Toss Into The Breach and Advance Wars into a nuclear reactor with the contents of an abandoned VHS store and you'll get Kaiju Wars - a brilliant turn-based strategy game about putting off the inevitable or preferably, taking it on an extended tour of the unpopulated warehouse district, well away from your town centre. The gist: giant movie monsters are attacking a series of violently coloured, isometric tile-based cities. Your job as Mayor is to keep them occupied till your chief scientist, the reassuringly hatchet-faced Dr Wagner, can cobble together a kaiju-repelling serum.
You can't beat the creatures through force of arms - even if you do successfully chisel away each kaiju's six health bars, they'll only retreat to their lairs for a few turns, sometimes emerging with bonus abilities. Rather, you're here to play a mixture of kaiju-bait and speed bump, misleading and inconveniencing the juggernauts while the boffins get on with the business of saving the world.
There are four types of kaiju in the game: a hairy cousin of Godzilla, an incredibly smug version of King Kong, a flying fire kaiju I call Brodan and a tunnelling snake kaiju who presently rejoices in the name of Sir Tuskawiggle, because I'm not quite sure which movie it's based on. Each has unique traits - Hairzilla likes fighting at sea, while Smug Kong is, of course, happiest on jungle maps - but they all share one weakness: predictability. The kaiju will always try to take out the nearest building, as indicated by a twitching red eye. Click on the Kaiju to see its path, with percentage odds of the monster moving to each individual square in the event of several possible routes. Once you have a sense of the Kaiju's route, you can introduce friction, lining up your valiant troops like thumb-tacks to erode its health and perhaps, slow it just enough to buy the target building an extra turn.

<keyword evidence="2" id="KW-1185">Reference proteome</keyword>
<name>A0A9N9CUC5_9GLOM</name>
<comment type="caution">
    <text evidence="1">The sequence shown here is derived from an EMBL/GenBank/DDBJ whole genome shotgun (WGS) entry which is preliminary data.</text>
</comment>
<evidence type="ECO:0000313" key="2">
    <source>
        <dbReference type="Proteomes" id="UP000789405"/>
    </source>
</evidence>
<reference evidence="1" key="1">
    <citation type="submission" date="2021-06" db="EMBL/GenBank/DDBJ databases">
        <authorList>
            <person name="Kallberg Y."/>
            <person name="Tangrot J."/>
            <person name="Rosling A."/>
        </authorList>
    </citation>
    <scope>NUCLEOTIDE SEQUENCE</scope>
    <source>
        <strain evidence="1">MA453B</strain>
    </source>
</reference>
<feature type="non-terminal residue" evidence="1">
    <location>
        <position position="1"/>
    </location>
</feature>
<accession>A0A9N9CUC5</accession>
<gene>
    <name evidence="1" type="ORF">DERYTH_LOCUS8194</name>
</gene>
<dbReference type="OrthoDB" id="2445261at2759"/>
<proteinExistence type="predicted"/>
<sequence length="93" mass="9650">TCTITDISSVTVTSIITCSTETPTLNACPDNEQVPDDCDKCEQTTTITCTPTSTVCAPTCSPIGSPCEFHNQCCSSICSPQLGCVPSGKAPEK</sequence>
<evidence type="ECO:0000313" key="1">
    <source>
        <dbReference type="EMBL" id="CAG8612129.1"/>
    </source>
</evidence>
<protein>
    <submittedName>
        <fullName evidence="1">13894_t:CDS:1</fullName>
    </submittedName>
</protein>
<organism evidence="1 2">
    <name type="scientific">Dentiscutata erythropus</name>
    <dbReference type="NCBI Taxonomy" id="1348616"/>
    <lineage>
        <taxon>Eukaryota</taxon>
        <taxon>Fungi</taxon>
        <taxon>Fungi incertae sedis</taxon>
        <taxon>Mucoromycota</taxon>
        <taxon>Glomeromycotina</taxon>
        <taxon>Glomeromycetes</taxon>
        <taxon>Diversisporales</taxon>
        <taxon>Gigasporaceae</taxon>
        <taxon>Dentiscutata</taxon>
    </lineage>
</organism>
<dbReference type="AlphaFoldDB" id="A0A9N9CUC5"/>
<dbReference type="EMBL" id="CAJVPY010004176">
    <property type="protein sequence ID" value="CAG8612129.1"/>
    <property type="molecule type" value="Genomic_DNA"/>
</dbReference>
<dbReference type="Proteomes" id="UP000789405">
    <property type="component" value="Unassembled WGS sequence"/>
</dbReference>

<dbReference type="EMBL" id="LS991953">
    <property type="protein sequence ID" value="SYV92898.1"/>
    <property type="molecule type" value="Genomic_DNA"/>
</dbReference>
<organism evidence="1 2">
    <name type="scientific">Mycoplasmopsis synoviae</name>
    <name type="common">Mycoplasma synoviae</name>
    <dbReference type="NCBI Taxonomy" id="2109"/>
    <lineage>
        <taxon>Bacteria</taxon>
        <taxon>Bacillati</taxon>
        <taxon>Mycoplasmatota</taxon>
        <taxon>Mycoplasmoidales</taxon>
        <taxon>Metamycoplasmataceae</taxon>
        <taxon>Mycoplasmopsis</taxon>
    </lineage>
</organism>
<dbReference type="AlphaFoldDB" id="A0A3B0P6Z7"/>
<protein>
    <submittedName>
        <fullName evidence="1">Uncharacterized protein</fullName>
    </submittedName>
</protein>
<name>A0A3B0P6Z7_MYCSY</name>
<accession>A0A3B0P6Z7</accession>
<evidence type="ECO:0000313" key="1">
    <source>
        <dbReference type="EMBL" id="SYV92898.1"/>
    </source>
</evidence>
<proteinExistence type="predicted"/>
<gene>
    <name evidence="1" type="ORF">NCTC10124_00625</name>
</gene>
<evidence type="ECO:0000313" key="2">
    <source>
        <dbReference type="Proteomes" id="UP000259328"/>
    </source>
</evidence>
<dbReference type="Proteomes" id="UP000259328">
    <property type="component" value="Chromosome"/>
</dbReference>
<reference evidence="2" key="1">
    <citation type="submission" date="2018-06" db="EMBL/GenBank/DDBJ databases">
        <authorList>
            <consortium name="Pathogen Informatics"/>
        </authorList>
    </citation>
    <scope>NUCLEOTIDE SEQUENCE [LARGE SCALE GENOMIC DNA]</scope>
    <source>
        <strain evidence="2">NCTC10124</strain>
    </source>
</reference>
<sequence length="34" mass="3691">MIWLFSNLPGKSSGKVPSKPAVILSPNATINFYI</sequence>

Units are distinguished by whether they attack airborne or ground-based kaiju, and by how much Counter damage they deal when stepped on. Needless to say, those units won't survive the process, so it's just as well they're so cheap - instantly redeployable for a fraction of the initial purchase cost, which allows you to shovel endless meat into the vast, angry sausage machine at your door. Well, as long as you have airbases, barracks and a few currency-producing buildings like offices to call on. You'll likely experience money troubles later in each battle once a certain map percentage is rubble, but the biggest downside to losing a unit is the time it takes to move reinforcements into position.